The Catholic Charismatic Renewal in Brazil has become an important force as Catholicism loses ground. Its manifestations are instantly recognizable through the faces of celebrity priests who gather thousands for concert-like masses. However, such events are only one manifestation of the entanglement of a flexible way to experience faith, the use of mass media, and an emphasis on the body. And one crucial notion can help us understand the appeal of this type of movement: breathing.

A respiratory programme, a so-called “aerobics of Jesus” animates the Charismatic Gymnasiums. But what does it reveal about the Charismatic’s strength?

In this special episode of Diálogos Mecila, Ajay Gandhi (Leiden University, Mecila Senior Fellow 2021) talks to Brazilian anthropologist Maria José de Abreu (Columbia University) about her new book The Charismatic Gymnasium: Breath, Media, and Religious Revivalism in Contemporary Brazil (Duke University Press, 2021).

De Abreu brings forward a deep interpretation of the ascension of Charismatic Catholicism in Brazil, observing the role of mass media and the development of a theology of breathing as its driving force.

What can breathing tell us about the attractiveness of Charismatic practices and discourses? What strategies were used to mobilize this theological conception against the rigidity of more traditional forms of Catholicism? And what are the affinities between this pneuma-ideology and the logic of neoliberalism?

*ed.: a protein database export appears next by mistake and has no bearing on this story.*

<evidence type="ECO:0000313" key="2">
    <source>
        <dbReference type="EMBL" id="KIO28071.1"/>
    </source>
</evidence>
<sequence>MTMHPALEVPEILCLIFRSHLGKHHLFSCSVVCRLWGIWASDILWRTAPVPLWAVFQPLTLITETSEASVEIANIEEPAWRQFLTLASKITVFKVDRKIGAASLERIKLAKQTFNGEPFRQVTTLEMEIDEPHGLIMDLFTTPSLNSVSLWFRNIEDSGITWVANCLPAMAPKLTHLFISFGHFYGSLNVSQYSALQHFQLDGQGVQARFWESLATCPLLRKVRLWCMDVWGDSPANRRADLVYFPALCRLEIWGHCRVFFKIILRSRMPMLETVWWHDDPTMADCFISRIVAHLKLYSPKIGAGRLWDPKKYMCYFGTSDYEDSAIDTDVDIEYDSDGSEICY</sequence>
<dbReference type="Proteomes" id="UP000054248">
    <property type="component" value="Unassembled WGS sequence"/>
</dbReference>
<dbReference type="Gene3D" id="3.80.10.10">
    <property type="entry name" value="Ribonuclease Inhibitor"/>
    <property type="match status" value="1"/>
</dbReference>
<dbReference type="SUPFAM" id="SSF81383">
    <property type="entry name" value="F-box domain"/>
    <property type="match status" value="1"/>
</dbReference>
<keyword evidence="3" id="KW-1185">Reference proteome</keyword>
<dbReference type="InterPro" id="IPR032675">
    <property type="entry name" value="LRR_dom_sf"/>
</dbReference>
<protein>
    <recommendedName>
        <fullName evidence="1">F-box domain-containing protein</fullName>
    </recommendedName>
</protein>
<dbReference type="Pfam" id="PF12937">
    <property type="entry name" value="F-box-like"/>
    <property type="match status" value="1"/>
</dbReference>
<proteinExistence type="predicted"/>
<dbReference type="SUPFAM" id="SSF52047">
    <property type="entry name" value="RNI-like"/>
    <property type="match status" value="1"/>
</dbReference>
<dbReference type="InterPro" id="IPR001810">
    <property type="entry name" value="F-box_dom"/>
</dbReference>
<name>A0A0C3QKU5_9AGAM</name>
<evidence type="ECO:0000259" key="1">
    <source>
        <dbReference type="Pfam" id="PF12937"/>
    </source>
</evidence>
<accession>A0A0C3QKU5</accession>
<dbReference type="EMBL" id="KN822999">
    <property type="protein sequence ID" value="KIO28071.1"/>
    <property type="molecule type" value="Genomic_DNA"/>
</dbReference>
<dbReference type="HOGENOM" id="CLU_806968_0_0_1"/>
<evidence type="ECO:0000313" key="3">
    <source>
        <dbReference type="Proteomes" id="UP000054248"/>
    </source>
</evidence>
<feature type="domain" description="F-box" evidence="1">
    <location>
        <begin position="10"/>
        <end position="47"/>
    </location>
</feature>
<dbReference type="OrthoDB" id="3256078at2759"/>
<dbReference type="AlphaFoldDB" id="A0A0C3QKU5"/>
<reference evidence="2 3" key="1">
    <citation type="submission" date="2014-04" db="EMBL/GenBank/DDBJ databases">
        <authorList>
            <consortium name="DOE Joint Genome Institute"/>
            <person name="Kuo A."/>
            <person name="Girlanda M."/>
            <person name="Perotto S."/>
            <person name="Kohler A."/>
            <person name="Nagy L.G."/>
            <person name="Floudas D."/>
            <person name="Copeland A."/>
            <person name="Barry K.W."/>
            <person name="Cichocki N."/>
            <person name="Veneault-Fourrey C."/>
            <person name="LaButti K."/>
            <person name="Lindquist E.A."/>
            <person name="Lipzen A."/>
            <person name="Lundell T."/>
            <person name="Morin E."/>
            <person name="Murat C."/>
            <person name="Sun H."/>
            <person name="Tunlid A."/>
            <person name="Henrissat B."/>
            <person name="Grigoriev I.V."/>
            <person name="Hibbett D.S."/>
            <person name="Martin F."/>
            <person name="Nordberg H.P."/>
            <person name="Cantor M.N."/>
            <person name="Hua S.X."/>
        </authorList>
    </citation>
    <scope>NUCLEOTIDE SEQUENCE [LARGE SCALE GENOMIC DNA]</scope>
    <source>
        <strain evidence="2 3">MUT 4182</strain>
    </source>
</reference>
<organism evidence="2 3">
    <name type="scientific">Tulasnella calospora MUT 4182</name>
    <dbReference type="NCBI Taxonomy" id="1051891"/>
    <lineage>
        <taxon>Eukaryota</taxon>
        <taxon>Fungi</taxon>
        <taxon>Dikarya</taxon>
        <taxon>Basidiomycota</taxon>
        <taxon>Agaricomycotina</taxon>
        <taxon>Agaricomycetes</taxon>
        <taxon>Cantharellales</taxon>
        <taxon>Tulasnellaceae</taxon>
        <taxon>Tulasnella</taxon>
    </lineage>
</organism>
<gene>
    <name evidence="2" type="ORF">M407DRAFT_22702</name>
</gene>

01:42 – The arrival of the Charismatic movement in Brazil and its rootening

19:15 – The idea of pneuma and its importance to the charismatics

34:30 – The politics of respiration: breath, power and neoliberalism



Maria José de Abreu is an Assistant Professor of anthropology at Columbia University. Her work engages with a range of anthropological, philosophical, and literary debates about religion, temporality, movement, personhood, the human senses and their technological extensions. She is the author of The Charismatic Gymnasium: Breath, Media and Religious Revivalism in Contemporary Brazil (Duke University Press, 2021).

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Ajay Gandhi is an Assistant Professor at Leiden University in the Netherlands and a Senior Fellow at Mecila in 2021. His interests are in urban, political, and economic anthropology, with a focus on South Asia. He has published on transactional and material forms, postcolonial jurisdiction, human-animal relations, urban friction, and social aesthetics and concepts.


Sound mixing and editing by Gil Fuser |

Cover Image: Theotokos Sanctuary – Mãe de Deus, São Paulo (Photo: Marcelo Scandaroli/ Kurkdiijan Fruchtengarten Engenheiros Associados under CC BY-NC-SA 4.0)